First publishedon www.ITSInternational.com
UK drivers could be banned from using phones in hands-free mode, following a suggestion from MPs.
The House of Commons Transport Select Committee has said that current UK law creates the “misleading impression” that the use of hands-free phones is a safe driving practice.
However, there is increasing evidence to show that hands-free usage “creates the same risks of collision as using a hand-held device,” say the law-makers.
In its latest report, Road Safety: driving while using a mobile phone, the committee says there were 773 causalities (including 43 deaths and 135 serious injuries in 2017) resulting from collisions where a driver using a mobile phone was a contributing factor.
The committee is now calling on the UK government to explore options for extending the ban on driving while using a hand-held mobile phone to include hands-free devices. It wants that the government publish a public consultation on the proposal by the end of 2019.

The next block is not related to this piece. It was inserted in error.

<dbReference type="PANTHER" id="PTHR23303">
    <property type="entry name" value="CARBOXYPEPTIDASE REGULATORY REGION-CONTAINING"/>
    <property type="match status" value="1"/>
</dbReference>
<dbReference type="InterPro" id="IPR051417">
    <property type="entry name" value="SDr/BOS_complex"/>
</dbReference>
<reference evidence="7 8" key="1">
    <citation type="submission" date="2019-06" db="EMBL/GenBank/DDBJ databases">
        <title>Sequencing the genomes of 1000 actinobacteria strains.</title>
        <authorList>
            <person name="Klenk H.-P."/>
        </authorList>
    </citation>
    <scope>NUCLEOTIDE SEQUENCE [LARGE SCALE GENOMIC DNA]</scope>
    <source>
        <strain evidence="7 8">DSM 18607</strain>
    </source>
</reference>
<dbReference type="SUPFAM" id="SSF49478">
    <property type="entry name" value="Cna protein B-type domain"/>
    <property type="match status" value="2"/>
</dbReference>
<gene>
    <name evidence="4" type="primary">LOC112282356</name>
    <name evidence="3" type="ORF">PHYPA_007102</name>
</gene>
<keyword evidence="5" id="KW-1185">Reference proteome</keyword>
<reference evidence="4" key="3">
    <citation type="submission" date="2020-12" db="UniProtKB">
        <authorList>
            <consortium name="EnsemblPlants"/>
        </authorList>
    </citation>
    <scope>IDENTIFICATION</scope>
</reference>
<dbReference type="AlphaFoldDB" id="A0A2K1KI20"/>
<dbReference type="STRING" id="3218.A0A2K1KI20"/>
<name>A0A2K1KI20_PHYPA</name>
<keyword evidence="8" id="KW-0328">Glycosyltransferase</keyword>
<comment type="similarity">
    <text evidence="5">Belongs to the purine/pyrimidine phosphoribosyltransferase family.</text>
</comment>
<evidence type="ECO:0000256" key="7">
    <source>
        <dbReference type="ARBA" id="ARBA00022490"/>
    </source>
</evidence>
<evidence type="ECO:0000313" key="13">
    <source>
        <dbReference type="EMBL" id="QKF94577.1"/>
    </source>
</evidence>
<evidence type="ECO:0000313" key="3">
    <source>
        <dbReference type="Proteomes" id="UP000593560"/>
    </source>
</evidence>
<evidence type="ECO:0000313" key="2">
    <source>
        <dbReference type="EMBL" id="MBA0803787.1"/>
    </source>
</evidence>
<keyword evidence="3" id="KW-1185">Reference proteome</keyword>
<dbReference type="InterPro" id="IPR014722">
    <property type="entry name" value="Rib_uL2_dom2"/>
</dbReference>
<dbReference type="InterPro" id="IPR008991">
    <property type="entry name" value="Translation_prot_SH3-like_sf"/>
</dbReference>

The report recommends that the government considers whether penalties for driving while using a mobile phone should be increased to “better reflect” the risks created by offenders.
Since March 2017, UK drivers caught using a hand-held mobile phone have faced incurring 6 penalty points on their licence and a £200 fine.
Additionally, the committee is urging the government to work with the police and crime commissioners to explore options for improving enforcement while also looking at opportunities to make greater use of technology.
Chair of the committee, Lilian Greenwood MP, says: “Despite the real risk of catastrophic consequences for themselves, their passengers and other road users, far too many drivers continue to break the law by using hand-held mobile phones.
“If mobile phone use while driving is to become as socially unacceptable as drink driving much more effort needs to go into educating drivers about the risks and consequences of using a phone behind the wheel. Offenders also need to know there is a credible risk of being caught, and that there are serious consequences for being caught.”
She insists that any use of a phone distracts a driver’s ability to pay full attention and the government should “consider extending the ban to reflect this”.
“Each death and serious injury which results from a driver using a mobile phone is a tragedy that is entirely avoidable,” Greenwood continues. “We need tougher restrictions, better enforcement and more education to make our roads safer for all.